I mean, it’s just perfect in every way. So if you’re listening and you haven’t heard that concerto, I’ve spent many hours in high school trying to hack it. My brother and I want to know, though, how do you eat your steak? Medium.


You’re medium. Medium rare, medium, yeah. The second movement, yeah.


So anyway, yeah, T-Bone was my first solo work for the wind or brass instrument from 1995. I now have 10 solo pieces, so the T-Bone was the first one, and I’m happy to say it really became a standard piece on the trombone repertoire. All the big trombone players in the world have played it, you know? Joe Alessi, Christian Lindbergh, Alain Trudel, you name it, the whole list goes on.


Ian Bushfield, Ian Bushfield, Michiel Becker, and so on, Peter Steiner, and so on and so forth, which is fantastic. The same now happens with the UFO Concerto, you know, my UFO Concerto, also sort of a pun, that is now on the repertoire of a lot of UFO players and the big ones, you know? Robert Flaten, what’s his name? My friend Pepe Abbe in Japan, I was just emailing him this morning about it. Steve Meade recorded it, you know? So David Childs, of course.


So that’s great, and I’m very happy, very pleased and honored. I think one of the reasons it’s so special is it does so many things that people don’t realize the trombone can do. Of course, you know, having played it for so long.


I’m wondering if you see it that way, though, like when you’re composing a piece, are you trying to sort of intentionally push the boundaries, or are you just writing what you want to write, and it just happens that way? The latter, yeah. I’m not on purpose making it more difficult than necessary, you know? Not only for solo works, also for works in general, you know? I’m not very good in writing in grades, you know, like a grade two and a half. I’ve done a few successful or not successful, but I’m not an educational writer, you know? We have some people in the industry who are amazing at it, like Brian Balmages.


He knows so well how to write good music for younger bands, you know, and that’s very important. We need that literature as well, because that’s the material where people start to learn to play, you know? Those are our future players. I’m not in that category.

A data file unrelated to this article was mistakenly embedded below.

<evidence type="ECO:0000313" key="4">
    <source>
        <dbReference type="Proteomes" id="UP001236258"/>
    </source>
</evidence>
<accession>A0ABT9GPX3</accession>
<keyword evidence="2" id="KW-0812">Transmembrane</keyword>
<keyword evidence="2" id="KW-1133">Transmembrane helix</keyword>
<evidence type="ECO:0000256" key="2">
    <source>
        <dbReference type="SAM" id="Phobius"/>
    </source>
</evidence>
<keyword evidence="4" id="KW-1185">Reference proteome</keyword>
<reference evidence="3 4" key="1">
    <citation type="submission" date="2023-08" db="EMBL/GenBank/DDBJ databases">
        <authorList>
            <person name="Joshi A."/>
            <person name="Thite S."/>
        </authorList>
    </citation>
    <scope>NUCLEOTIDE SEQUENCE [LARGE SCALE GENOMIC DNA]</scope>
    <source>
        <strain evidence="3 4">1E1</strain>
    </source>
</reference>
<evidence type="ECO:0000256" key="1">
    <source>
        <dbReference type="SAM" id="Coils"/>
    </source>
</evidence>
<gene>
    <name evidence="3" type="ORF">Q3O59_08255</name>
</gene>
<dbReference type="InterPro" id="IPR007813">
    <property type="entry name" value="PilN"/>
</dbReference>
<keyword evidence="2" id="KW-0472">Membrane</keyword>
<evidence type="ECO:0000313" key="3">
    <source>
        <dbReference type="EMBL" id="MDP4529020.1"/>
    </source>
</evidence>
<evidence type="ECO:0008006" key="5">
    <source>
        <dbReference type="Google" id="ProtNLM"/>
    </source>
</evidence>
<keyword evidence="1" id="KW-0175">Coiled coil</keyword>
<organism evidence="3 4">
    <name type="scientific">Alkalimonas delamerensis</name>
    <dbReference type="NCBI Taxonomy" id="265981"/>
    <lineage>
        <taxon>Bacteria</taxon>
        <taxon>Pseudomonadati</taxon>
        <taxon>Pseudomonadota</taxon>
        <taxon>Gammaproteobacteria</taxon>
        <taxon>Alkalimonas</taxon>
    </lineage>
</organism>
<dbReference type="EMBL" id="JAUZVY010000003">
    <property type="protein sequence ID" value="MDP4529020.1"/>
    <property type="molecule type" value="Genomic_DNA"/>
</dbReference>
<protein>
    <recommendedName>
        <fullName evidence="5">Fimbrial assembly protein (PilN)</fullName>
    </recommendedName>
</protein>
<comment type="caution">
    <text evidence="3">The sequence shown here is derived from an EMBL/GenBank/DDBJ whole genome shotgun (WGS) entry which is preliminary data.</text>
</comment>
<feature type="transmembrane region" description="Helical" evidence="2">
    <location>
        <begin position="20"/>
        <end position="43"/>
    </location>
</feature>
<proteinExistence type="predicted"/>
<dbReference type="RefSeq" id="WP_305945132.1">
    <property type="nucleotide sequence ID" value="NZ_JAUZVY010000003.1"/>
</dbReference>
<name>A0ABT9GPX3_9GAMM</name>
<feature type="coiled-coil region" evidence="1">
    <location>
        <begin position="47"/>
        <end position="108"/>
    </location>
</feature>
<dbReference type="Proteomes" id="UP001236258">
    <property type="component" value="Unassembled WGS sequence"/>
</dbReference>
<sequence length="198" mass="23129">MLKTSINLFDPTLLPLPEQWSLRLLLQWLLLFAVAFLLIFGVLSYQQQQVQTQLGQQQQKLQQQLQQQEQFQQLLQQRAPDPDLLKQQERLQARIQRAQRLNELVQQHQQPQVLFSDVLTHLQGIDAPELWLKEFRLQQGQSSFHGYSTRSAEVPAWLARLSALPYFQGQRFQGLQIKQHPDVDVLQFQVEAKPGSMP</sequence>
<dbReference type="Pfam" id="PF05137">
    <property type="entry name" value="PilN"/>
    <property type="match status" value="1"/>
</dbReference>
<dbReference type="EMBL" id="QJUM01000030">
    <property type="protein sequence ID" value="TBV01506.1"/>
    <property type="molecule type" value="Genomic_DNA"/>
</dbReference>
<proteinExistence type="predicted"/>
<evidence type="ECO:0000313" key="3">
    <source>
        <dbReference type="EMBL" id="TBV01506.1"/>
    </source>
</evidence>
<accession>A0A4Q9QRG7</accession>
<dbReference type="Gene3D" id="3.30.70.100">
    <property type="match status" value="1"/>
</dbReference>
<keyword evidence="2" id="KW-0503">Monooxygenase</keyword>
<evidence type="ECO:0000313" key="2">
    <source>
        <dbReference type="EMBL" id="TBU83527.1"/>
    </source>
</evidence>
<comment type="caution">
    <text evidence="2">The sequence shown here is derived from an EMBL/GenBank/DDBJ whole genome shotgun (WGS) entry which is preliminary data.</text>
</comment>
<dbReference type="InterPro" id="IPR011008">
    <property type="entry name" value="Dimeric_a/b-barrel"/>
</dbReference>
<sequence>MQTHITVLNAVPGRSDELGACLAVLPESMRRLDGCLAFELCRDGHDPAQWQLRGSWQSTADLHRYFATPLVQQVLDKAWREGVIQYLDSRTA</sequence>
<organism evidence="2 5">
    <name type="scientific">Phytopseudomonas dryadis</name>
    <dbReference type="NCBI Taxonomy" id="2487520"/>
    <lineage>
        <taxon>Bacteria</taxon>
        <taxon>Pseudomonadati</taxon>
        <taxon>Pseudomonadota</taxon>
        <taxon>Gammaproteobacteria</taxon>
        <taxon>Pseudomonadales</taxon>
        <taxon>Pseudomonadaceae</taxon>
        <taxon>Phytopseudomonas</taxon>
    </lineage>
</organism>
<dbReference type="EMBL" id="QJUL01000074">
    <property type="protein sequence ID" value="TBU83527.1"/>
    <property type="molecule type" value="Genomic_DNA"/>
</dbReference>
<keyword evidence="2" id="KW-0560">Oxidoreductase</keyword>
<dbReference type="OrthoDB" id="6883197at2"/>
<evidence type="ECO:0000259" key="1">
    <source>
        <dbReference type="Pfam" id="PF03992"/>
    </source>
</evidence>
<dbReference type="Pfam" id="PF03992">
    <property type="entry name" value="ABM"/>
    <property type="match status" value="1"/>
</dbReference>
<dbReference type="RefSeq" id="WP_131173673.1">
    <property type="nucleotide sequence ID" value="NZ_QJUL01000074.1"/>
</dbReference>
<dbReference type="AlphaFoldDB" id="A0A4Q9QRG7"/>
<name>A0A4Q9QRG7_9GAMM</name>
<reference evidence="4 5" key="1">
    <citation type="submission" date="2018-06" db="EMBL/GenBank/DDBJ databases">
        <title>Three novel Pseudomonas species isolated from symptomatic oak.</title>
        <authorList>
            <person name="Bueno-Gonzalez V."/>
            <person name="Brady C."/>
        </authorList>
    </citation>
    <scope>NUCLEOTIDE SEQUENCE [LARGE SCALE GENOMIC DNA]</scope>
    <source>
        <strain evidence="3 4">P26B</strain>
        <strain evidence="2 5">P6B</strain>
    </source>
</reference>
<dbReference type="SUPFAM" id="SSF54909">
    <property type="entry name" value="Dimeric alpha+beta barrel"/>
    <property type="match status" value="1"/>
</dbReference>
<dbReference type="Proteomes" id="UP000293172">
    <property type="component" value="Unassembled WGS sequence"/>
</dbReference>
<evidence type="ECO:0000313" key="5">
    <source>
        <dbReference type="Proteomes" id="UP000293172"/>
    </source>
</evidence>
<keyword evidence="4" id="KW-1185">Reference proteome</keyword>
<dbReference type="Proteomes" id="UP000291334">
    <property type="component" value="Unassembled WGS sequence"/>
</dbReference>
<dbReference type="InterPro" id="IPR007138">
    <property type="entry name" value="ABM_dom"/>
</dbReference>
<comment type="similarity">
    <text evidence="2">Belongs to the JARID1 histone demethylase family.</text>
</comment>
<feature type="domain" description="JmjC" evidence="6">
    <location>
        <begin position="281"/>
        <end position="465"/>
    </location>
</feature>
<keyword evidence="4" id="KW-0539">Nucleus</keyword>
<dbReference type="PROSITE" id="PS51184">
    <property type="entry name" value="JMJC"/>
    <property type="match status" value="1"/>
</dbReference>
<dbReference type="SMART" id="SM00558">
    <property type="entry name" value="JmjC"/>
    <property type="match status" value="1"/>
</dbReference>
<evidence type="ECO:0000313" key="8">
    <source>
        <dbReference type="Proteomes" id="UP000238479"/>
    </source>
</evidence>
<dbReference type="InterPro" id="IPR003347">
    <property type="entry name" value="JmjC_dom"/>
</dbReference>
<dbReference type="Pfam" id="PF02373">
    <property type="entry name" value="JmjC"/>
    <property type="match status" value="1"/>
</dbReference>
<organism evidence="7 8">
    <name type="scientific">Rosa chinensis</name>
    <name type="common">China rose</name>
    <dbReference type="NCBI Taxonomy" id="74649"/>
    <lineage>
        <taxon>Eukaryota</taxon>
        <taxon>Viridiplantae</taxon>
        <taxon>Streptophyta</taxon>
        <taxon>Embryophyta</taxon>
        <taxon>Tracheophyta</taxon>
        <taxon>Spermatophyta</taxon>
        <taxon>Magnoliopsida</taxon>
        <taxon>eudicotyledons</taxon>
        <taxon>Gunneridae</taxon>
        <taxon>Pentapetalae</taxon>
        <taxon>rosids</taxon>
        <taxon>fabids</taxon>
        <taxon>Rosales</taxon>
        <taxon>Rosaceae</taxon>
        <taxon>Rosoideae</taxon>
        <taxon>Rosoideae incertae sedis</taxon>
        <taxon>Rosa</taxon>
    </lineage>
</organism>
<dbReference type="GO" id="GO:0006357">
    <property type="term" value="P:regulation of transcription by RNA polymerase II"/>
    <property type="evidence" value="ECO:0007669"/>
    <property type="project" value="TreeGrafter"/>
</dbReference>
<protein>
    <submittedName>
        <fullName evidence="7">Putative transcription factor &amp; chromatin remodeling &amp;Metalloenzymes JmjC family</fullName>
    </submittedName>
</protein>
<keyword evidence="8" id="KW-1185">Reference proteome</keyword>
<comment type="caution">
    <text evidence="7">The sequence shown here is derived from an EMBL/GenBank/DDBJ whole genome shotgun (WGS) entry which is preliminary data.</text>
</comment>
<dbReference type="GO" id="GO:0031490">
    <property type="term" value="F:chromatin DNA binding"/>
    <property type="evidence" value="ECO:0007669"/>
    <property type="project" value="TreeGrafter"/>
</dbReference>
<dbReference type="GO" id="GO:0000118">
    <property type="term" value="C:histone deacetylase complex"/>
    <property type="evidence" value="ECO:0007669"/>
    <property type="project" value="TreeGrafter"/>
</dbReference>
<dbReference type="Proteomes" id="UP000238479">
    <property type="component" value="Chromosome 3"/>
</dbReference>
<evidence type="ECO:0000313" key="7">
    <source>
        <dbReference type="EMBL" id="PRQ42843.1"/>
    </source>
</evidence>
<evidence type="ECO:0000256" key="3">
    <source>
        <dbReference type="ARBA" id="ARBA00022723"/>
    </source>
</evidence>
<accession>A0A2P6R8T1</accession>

I’ve done a few easy works, like Aquarium and Los Cuatro Vientos, which is my first grade two and a half piece, and that turned out pretty well, but it doesn’t excite me, you know? Writing educational is not for me. I just want to write music, just whatever comes to my mind, you know, and also on a more higher artistic level. Now, one thing I have noticed is you have a lot of different orchestrations to your pieces.


You have the orchestra version, the small ensemble, the large ensemble, the concert band, and so on. Do you have thoughts on how to write something that will work with flexible instrumentation, especially in the band world, especially after COVID? There’s a lot of demand for pieces that will work with unusual combinations of instruments. Is that just your skill as an arranger, or is there something to wind ensemble, and specifically how it ties together? The flexible instrumentation, you know, is a great tool, especially, like you said, during COVID, you know? We needed music for small ensembles, but it’s basically a four- or a six-part piece, you know? Part one, part two, three, four.


And unfortunately, a lot of music is written that way, you know, with a lot of doublings, where the baritone sax and the bassoon and the bass clarinet and the euphonium all have the same. The horns and the saxes have the same. The trumpets and clarinets have a lot of doublings, so as a result, everything sounds the same.


And I don’t think I make that mistake. I orchestrate very specific, and that’s what I learned from the masters, you know? You don’t see a lot of doublings in orchestral scores. Well, sometimes, you know, between the violas and the clarinets and the bassoon and cello, but that’s just a color, and that’s how I write.


And talking about cellos, I write more and more… The bigger works all have cello parts now. Why? Because I just love it, you know? The sound, it adds so much to the foundation of the wind orchestra. So ideally, especially when I go to Japan, I always have four cellos and two double basses.